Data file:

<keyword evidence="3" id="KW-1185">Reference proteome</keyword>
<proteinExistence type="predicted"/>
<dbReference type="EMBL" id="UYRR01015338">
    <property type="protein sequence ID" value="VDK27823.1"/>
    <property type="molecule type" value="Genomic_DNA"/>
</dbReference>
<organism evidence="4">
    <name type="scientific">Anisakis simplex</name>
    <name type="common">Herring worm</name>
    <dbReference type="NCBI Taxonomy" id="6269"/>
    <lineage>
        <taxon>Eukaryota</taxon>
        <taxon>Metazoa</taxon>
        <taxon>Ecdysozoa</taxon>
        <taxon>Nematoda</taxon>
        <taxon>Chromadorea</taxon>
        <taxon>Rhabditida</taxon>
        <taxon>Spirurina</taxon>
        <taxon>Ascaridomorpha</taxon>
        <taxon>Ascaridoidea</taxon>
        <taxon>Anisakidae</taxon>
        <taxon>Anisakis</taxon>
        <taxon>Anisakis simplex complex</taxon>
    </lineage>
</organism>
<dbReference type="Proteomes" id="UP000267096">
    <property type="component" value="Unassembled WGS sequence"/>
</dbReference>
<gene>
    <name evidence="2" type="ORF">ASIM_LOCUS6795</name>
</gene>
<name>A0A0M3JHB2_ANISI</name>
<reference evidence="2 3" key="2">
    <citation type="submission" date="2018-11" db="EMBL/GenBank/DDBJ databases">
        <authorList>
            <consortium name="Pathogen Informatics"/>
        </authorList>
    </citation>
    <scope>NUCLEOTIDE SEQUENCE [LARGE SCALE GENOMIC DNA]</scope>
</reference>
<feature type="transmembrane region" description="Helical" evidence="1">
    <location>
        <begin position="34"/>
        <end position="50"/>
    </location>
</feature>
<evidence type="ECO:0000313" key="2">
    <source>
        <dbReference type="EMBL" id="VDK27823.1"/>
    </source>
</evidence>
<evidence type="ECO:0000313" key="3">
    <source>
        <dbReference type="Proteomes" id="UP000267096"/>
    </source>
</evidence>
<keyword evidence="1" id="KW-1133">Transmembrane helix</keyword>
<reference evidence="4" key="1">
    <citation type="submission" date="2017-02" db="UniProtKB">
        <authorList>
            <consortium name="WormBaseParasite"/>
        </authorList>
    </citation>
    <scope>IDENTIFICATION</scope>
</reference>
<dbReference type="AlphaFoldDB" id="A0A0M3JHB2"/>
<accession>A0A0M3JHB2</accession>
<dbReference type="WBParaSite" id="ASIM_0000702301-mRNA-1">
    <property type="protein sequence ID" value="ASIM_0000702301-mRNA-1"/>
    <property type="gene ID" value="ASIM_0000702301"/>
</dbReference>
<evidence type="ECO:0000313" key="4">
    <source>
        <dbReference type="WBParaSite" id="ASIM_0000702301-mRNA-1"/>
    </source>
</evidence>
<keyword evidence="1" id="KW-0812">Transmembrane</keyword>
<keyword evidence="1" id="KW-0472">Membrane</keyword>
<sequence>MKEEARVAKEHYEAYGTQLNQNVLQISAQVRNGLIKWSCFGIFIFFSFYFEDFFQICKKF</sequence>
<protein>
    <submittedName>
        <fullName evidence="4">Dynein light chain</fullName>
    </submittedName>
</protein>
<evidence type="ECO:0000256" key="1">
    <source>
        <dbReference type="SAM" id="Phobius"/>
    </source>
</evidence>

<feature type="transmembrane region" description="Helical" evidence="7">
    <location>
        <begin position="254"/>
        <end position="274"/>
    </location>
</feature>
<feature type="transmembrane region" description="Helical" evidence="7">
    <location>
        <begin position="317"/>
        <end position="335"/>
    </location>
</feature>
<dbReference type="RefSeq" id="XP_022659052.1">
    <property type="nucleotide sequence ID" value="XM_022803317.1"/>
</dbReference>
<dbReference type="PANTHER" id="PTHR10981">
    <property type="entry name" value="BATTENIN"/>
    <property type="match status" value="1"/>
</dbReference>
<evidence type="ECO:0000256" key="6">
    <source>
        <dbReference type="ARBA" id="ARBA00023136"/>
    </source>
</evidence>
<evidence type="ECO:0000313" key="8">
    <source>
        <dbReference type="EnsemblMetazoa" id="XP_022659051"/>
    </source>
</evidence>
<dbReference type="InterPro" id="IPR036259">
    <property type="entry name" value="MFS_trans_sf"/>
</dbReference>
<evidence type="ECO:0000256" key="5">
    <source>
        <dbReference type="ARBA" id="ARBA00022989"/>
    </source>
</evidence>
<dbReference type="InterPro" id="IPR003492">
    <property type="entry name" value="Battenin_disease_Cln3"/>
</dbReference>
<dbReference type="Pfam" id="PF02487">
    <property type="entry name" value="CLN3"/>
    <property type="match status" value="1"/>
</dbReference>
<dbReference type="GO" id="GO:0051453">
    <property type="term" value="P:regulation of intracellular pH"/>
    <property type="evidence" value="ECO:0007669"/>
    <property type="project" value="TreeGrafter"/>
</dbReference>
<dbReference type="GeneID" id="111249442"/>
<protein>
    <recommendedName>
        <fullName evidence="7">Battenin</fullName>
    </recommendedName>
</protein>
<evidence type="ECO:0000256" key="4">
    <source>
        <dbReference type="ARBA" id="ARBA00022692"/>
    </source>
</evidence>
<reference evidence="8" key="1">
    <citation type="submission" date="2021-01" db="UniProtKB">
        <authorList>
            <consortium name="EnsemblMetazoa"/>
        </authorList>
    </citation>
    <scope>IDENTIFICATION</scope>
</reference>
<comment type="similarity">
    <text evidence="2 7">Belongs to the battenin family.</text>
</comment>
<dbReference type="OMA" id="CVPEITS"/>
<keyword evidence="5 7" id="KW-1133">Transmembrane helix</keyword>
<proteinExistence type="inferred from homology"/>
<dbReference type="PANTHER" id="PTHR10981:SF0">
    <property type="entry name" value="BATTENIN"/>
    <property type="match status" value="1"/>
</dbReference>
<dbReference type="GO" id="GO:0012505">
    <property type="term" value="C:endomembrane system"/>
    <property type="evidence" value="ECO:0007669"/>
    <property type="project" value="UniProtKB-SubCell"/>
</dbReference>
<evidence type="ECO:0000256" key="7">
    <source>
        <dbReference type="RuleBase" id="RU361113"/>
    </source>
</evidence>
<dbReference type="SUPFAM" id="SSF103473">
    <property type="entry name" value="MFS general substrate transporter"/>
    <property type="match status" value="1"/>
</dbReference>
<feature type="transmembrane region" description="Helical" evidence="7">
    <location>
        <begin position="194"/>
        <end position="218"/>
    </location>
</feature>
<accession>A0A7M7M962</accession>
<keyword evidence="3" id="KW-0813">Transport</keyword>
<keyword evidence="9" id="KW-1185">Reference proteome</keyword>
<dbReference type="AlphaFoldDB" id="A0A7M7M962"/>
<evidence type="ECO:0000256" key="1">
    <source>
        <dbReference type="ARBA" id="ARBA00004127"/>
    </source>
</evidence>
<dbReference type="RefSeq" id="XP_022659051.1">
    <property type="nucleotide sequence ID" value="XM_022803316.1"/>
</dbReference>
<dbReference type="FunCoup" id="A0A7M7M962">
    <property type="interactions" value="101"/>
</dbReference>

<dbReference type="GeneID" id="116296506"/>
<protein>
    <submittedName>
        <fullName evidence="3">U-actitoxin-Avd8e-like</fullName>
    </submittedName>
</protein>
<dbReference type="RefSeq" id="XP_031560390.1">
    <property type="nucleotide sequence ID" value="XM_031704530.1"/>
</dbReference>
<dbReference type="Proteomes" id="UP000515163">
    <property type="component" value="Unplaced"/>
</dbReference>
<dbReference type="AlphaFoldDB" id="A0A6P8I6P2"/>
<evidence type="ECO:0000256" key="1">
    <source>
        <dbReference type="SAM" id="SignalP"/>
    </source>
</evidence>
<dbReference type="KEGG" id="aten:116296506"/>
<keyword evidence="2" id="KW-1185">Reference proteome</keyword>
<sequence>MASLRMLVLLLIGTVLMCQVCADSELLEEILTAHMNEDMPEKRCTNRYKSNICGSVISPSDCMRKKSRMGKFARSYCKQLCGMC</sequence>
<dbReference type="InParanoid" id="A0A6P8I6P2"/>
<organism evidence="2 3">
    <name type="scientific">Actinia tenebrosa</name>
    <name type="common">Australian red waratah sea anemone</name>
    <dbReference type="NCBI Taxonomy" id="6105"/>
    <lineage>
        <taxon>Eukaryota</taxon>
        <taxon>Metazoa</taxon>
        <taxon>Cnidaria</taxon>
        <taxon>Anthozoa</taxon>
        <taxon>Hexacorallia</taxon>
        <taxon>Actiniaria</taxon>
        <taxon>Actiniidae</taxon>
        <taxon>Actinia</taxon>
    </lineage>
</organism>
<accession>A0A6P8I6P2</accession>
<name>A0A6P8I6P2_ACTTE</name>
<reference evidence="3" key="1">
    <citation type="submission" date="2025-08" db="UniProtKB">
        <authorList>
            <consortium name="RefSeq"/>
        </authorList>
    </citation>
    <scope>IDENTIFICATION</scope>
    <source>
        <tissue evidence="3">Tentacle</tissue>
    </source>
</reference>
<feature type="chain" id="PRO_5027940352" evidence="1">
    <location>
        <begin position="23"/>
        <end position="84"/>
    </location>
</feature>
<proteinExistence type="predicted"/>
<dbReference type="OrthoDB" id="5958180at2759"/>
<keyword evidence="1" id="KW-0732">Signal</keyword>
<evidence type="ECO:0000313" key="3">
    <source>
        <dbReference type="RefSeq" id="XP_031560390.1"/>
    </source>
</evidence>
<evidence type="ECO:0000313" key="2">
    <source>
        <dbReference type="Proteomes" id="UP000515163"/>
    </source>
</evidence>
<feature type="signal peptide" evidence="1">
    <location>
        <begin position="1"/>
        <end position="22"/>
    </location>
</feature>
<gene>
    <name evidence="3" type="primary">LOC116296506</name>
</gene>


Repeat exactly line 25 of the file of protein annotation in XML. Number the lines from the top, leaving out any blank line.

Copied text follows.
</organism>